Retirees often think Medicare will pay for long-term care expenses such as assisted living center, nursing home, etc., but Raines stresses it “pays a very limited amount toward this expense.” And with expenses that run up to $5,000, $6,000, $7,000 or even more per month, according to Raines, this could put a huge dent in your retirement account.
Mistake No. 6: Turning Your Home Into Fast Cash
Jacob Dayan, CEO and co-founder of Community Tax and Finance Pal, warns against the temptation to turn your house into quick cash during retirement by taking out a home equity loan. While it may seem like a great idea to turn your paid-off home into cash for daily living expenses, Dayan says, “Retirees should think very carefully before going this route as they will need to take on debt obligations on a fixed income, which for many is likely not the wisest choice.”
There are alternatives Dayan sees as viable, including downsizing your home, moving to a more economical city, state or country, or moving into a retirement-focused community. These can all help save money and stretch those retirement dollars without taking on a monthly payment while on a fixed budget.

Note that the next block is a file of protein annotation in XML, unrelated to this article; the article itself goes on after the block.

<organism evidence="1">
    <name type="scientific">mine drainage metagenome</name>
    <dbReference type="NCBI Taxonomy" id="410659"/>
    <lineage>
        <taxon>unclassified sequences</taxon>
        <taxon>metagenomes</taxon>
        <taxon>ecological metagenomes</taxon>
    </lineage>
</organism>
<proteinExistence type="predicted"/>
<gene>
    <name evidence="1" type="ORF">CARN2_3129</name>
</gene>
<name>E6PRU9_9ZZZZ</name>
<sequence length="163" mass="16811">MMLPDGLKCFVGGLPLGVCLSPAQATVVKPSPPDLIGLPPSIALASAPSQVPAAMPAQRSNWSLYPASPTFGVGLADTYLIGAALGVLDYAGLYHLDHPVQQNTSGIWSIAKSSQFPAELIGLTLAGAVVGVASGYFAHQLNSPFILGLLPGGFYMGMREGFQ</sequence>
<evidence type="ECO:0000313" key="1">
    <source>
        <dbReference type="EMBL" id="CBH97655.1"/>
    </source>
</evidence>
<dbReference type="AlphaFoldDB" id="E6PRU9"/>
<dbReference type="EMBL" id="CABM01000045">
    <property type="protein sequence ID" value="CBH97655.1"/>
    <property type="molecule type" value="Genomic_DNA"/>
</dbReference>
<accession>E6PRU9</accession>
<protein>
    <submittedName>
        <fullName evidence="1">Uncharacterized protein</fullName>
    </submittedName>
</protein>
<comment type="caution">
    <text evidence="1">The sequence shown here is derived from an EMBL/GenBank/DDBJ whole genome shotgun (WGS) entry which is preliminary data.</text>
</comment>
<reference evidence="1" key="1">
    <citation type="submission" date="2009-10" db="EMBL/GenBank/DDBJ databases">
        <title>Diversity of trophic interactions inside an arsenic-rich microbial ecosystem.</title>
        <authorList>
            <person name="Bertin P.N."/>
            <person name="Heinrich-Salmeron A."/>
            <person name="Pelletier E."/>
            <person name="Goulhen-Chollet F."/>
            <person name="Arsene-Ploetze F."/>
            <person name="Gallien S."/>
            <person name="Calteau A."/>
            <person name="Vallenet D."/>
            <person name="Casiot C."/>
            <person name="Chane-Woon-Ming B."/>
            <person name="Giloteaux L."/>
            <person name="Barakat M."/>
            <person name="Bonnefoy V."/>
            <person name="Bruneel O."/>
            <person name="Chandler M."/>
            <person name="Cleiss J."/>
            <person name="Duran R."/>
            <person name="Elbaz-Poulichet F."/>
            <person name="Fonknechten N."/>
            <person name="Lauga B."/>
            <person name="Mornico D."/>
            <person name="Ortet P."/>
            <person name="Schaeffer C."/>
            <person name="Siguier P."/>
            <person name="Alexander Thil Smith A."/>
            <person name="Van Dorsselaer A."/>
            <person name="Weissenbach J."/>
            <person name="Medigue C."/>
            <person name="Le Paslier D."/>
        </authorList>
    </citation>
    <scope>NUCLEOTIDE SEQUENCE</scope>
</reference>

Mistake No. 7: Being Unwilling to Downsize
We previously spoke of how downsizing can help bring in extra cash and relieve some expenses in retirement, but there are retirees who refuse to downsize. According to Sean Messier, credit industry analyst at Credit Card Insider, this can be a big issue in retirement.
“It’s easy to get attached to a home, but maintaining a house can consume a great deal of your valuable financial resources,” Messier said, “Downsizing could help you free up additional cash to funnel toward other expenses, which may make it a wise move, even if that home is fairly valuable.”
For example, if you live in the five-bedroom home you raised your family in, you could be throwing away thousands of dollars per year in property taxes and maintenance. Instead, why not sell the house and use some of the cash to buy a modern two-bedroom home and save the rest of the cash for unexpected expenses?
Mistake No. 8: Making Retirement Too Complicated
Once you retire, the last thing you want to do is make it so complicated it becomes another job. According to Byron Ellis, certified financial planner with United Capital Financial Life Management and Founder of Doing Money Right, it’s best to simplify things a bit.